Back to the future as Ayr gives its Canadian namesake a glimpse of the past
A transatlantic journey is set to go full circle when a gift from the people of Ayr is given to the town’s Canadian namesake.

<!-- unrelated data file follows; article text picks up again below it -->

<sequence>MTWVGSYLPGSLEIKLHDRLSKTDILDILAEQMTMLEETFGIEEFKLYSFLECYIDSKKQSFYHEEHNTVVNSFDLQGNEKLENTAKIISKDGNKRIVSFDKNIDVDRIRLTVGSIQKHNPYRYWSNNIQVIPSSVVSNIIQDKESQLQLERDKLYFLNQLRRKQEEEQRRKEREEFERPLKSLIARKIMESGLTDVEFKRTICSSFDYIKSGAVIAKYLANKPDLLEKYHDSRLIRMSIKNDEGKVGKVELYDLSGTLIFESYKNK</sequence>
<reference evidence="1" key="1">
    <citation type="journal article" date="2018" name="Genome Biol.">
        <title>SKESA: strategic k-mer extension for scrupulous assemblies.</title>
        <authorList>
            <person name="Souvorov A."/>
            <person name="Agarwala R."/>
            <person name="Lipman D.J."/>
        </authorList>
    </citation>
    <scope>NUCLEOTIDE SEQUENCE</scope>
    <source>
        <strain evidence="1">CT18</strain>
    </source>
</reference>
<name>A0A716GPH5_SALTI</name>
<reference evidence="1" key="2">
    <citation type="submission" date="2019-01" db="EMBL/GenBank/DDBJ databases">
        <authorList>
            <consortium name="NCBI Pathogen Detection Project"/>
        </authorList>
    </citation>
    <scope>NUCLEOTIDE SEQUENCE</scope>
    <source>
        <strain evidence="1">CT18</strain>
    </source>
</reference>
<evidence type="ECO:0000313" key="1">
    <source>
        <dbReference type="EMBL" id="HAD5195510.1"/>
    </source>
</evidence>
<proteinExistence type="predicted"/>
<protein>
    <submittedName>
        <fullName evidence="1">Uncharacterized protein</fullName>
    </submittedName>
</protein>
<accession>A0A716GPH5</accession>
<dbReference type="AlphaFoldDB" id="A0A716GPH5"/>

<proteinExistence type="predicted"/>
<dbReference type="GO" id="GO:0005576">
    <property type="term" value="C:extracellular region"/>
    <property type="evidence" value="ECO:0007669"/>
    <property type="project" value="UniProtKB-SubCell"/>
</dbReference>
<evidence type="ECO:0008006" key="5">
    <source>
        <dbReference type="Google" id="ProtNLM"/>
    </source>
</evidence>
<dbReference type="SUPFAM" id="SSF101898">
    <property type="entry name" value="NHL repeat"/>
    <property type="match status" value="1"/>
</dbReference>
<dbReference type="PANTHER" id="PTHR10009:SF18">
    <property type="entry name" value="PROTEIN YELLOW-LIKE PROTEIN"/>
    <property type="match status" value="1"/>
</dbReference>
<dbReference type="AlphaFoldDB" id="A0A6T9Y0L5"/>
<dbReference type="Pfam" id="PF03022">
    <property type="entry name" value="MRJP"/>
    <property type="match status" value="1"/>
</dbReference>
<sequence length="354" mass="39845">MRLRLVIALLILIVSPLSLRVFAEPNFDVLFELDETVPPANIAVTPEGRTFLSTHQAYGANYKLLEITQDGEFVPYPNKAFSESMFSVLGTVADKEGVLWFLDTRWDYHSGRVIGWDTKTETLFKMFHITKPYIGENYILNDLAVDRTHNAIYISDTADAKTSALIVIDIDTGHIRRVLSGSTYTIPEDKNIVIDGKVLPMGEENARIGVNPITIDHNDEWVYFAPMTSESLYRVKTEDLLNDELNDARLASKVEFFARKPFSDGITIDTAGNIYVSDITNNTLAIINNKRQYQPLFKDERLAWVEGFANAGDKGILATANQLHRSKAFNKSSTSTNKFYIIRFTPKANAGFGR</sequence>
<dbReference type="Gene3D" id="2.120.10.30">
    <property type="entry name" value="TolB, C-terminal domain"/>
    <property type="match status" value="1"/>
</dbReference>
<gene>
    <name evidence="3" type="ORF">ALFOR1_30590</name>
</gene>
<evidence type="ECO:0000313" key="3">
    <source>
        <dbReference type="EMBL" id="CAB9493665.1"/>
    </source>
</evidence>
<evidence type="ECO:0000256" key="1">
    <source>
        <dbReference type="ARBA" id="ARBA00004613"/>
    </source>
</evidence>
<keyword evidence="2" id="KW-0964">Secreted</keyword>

A delegation is heading out to celebrate the towns shared history as part of the country's 150th birthday celebrations. With its distinctive spire and winding River Nith there’s a distinctly Scottish feel to Ayr, Ontario. And even though the settlement is now part of the North Dumfries Township, to the east of Hamilton, the town has its roots firmly planted in Ayrshire. John Galt from Irvine, the famous novelist, became the secretary of the Canada Company in 1824 and encouraged emigration to the area. In 1840 a post office was established near the settlement of Mudge’s Mill which became known as Ayr, and eventually replaced the old settlement name. The Canadian town currently has a population of around 4,100. Given their shared history the two towns have enjoyed links in the past. In August 1969 a painting “Cedar Creek entering the Nith River” by Peter Etril Snyder was donated to the burgh by the Ayr – Paris Band. Said to be the only painting of the area from that period, a print of the painting will be presented back to the community almost half a century later. The picture, along with a facsimile of the Burgh Charter and a copy of Strawhorn’s History of Ayr, will be handed over to the Ayr – Paris band at a special concert being staged on 14 July to mark Canada’s 150th anniversary. The concert will be attended by council ambassador for the event, Ann Galbraith, and the Ayrshire Fiddle Orchestra, on behalf of South Ayrshire Provost, Helen Moonie. Provost Moonie, said it was important to keep the existing bonds alive, “People from Ayrshire settled abroad in their thousands in the 19th century, helping to shape new towns around the world, which is something we should celebrate. “Our ties with Ayr, Ontario are plain to see, and it’s fitting that we continue to explore our shared bonds which stretch back through generations and make them relevant to people living in both communities today. “I’m sure the gesture will be appreciated and with the Ayrshire Fiddle Orchestra also playing at the event I’m sure we’ll leave a lasting impression. I look forward to strengthening our ties in future and would welcome a delegation from our Canadian namesakes should they ever choose to return to their spiritual home.”